By Karl Reiner
President Obama is said to be somewhat distracted, not fully engaged in the tumble of everyday domestic politicking. He may have his reasons. One of his daily briefings includes a litany of the problems and threats festering and lurking outside the nation’s borders. The ongoing problems in Afghanistan, Iraq, Iran, global terrorism and the uncertainty of the Arab Spring movements need his consideration.
Every time his helicopter lifts off from the White House lawn, the president can see the white markers on the graves in Arlington Cemetery. It is a constant reminder of the human cost of his decisions. Looking out the opposite window, he sees the U.S Capitol, the home of a dysfunctional Congress. Here, federal debt reduction and budget programs are ensnared in gridlock.
The full impact of the Great Recession has yet to be determined. Its lingering effects continue to grind on America and rest of the world. The U.S. suffers from a slow economic recovery. Europe struggles with a currency crisis and attempts to resuscitate faltering and indebted economies.
Economic crises often have calamitous consequences. The Great Depression of the 1930’s overwhelmed economies and political systems. It helped bring about the demise of the Weimar Republic in Germany and fostered the rise of militarism in Japan. It assisted in setting the stage for World War II.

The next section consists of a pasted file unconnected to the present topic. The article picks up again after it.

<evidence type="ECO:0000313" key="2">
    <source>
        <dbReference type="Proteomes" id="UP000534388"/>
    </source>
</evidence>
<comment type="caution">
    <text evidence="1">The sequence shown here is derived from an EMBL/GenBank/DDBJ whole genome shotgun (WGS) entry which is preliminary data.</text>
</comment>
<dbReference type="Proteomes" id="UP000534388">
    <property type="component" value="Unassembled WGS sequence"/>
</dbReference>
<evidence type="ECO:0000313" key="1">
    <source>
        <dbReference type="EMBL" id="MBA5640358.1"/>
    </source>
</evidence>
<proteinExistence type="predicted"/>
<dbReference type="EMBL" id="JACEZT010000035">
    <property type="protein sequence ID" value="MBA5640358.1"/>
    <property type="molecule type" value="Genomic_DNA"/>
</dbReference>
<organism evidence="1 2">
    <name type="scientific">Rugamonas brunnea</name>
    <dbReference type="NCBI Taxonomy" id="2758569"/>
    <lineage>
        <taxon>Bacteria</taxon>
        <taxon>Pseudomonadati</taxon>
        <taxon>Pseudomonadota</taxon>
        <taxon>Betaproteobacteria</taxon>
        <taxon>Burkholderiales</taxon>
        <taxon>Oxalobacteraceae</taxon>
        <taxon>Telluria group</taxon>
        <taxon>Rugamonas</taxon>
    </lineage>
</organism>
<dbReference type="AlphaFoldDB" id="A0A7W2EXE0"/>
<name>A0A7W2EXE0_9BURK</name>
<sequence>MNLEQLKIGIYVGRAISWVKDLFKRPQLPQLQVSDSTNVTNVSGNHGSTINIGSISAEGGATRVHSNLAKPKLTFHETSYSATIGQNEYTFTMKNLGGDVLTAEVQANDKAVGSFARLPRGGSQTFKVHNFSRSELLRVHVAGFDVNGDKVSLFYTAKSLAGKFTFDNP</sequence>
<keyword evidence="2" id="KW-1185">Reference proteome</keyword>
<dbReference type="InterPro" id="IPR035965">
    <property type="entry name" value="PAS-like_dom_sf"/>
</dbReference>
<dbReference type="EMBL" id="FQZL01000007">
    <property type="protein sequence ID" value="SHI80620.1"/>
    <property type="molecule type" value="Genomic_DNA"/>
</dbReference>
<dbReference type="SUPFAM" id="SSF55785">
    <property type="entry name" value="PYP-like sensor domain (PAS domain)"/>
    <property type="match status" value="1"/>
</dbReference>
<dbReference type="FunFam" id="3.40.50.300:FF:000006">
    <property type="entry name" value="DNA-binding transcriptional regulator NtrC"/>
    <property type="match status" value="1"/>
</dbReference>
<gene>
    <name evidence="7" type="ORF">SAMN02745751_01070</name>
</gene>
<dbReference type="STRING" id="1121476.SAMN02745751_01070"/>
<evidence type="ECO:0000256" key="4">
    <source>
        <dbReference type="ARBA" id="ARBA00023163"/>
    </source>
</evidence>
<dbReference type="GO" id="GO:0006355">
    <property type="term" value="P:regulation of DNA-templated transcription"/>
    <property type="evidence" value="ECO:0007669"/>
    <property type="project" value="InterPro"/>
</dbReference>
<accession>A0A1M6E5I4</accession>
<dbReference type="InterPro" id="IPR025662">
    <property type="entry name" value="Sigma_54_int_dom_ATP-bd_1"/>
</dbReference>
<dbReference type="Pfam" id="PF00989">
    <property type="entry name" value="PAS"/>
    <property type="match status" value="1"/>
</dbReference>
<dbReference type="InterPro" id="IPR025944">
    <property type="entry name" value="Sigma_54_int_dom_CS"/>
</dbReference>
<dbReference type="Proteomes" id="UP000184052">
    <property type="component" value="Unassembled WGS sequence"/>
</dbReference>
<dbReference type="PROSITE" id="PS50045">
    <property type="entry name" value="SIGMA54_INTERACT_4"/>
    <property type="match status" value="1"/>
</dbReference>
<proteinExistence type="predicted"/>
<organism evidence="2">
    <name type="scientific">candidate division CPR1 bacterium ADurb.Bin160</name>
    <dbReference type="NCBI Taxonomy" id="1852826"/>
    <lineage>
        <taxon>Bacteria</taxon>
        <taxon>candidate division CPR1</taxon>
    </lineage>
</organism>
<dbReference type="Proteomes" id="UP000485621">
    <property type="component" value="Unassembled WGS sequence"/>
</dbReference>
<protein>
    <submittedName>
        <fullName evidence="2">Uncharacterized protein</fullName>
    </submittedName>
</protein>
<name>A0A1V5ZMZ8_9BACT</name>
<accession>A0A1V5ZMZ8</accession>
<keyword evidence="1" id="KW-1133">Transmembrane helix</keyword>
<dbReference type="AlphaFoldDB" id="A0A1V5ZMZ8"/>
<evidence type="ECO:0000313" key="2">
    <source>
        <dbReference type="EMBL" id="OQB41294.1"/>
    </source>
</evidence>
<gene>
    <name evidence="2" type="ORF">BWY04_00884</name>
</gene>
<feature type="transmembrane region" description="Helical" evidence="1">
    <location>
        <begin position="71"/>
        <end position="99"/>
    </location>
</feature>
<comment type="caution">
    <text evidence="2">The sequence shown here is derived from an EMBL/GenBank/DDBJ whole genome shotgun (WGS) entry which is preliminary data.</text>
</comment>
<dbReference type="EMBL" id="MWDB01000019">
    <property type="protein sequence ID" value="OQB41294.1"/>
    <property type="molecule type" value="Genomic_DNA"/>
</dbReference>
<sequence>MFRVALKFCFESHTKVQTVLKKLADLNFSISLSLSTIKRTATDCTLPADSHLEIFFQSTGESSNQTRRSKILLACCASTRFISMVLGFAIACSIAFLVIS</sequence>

Although the U.S. has been the world’s leading economy since around 1900, the world’s economic ranking is changing. At some point during the next 10-15 years, China, with its population of 1.3 billion, is expected to displace the U.S. in the top spot. The shift will affect much of the economic and military orientation in the Pacific region.
The factors that led to the recession have raised doubts about the effectiveness of liberal capitalism in much of the developing world. America and the debt-ridden countries of Europe are seen as having not practiced what they preach.
The West’s brand of democratic welfare capitalism has resulted in turmoil. Having permitted the misallocation of resources and the amassing of debt, it may no longer be the model developing nations desire to follow. The authoritarian style of China’s capitalism offers a stark developmental alternative.
The illegal drug trade and its associated violence continue to afflict Mexico, spreading fear in the border region. Due to the recession, better security and an improving economy in Mexico, the number of illegal migrants attempting to cross the border to find work in the U.S. has substantially declined.
In the aftermath of the recession, Mexico’s economy has made a respectable recovery. It is expanding at an annual 4% rate. Mexico’s debt stands at about 43% of GDP, less than half of the U.S. level. Its banks missed the subprime fiasco, they are among the best capitalized in Latin America. Mexico’s consumers have low levels of personal debt.
Mexico now has some of the best economic fundamentals in Latin America. As the situation in Mexico continues to improve, Arizona may find that its singular rush to become involved in immigration enforcement (SB 1070) was not the brightest of ideas.